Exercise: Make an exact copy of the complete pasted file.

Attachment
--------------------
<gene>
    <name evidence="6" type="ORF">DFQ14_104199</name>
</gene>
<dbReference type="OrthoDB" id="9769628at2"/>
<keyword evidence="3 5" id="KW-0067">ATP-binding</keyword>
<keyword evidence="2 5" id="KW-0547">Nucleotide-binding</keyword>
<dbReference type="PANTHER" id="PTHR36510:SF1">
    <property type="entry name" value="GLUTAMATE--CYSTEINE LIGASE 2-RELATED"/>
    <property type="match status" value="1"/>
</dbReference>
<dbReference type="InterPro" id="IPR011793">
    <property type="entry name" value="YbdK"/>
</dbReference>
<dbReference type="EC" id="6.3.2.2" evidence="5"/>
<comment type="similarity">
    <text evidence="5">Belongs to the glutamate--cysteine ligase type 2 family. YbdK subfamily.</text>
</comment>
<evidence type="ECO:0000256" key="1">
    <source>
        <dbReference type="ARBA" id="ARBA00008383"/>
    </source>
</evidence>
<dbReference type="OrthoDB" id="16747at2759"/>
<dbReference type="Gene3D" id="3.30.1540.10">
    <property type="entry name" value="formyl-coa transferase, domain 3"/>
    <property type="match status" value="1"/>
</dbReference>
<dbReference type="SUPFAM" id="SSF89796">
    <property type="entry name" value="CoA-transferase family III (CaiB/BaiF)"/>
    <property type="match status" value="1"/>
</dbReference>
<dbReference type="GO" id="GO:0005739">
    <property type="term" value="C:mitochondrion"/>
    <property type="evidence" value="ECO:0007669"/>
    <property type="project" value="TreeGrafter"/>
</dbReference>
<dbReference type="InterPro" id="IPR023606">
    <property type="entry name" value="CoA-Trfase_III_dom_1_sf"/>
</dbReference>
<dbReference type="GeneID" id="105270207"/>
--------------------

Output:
<gene>
    <name evidence="6" type="ORF">DFQ14_104199</name>
</gene>
<dbReference type="OrthoDB" id="9769628at2"/>
<keyword evidence="3 5" id="KW-0067">ATP-binding</keyword>
<keyword evidence="2 5" id="KW-0547">Nucleotide-binding</keyword>
<dbReference type="PANTHER" id="PTHR36510:SF1">
    <property type="entry name" value="GLUTAMATE--CYSTEINE LIGASE 2-RELATED"/>
    <property type="match status" value="1"/>
</dbReference>
<dbReference type="InterPro" id="IPR011793">
    <property type="entry name" value="YbdK"/>
</dbReference>
<dbReference type="EC" id="6.3.2.2" evidence="5"/>
<comment type="similarity">
    <text evidence="5">Belongs to the glutamate--cysteine ligase type 2 family. YbdK subfamily.</text>
</comment>
<evidence type="ECO:0000256" key="1">
    <source>
        <dbReference type="ARBA" id="ARBA00008383"/>
    </source>
</evidence>
<dbReference type="OrthoDB" id="16747at2759"/>
<dbReference type="Gene3D" id="3.30.1540.10">
    <property type="entry name" value="formyl-coa transferase, domain 3"/>
    <property type="match status" value="1"/>
</dbReference>
<dbReference type="SUPFAM" id="SSF89796">
    <property type="entry name" value="CoA-transferase family III (CaiB/BaiF)"/>
    <property type="match status" value="1"/>
</dbReference>
<dbReference type="GO" id="GO:0005739">
    <property type="term" value="C:mitochondrion"/>
    <property type="evidence" value="ECO:0007669"/>
    <property type="project" value="TreeGrafter"/>
</dbReference>
<dbReference type="InterPro" id="IPR023606">
    <property type="entry name" value="CoA-Trfase_III_dom_1_sf"/>
</dbReference>
<dbReference type="GeneID" id="105270207"/>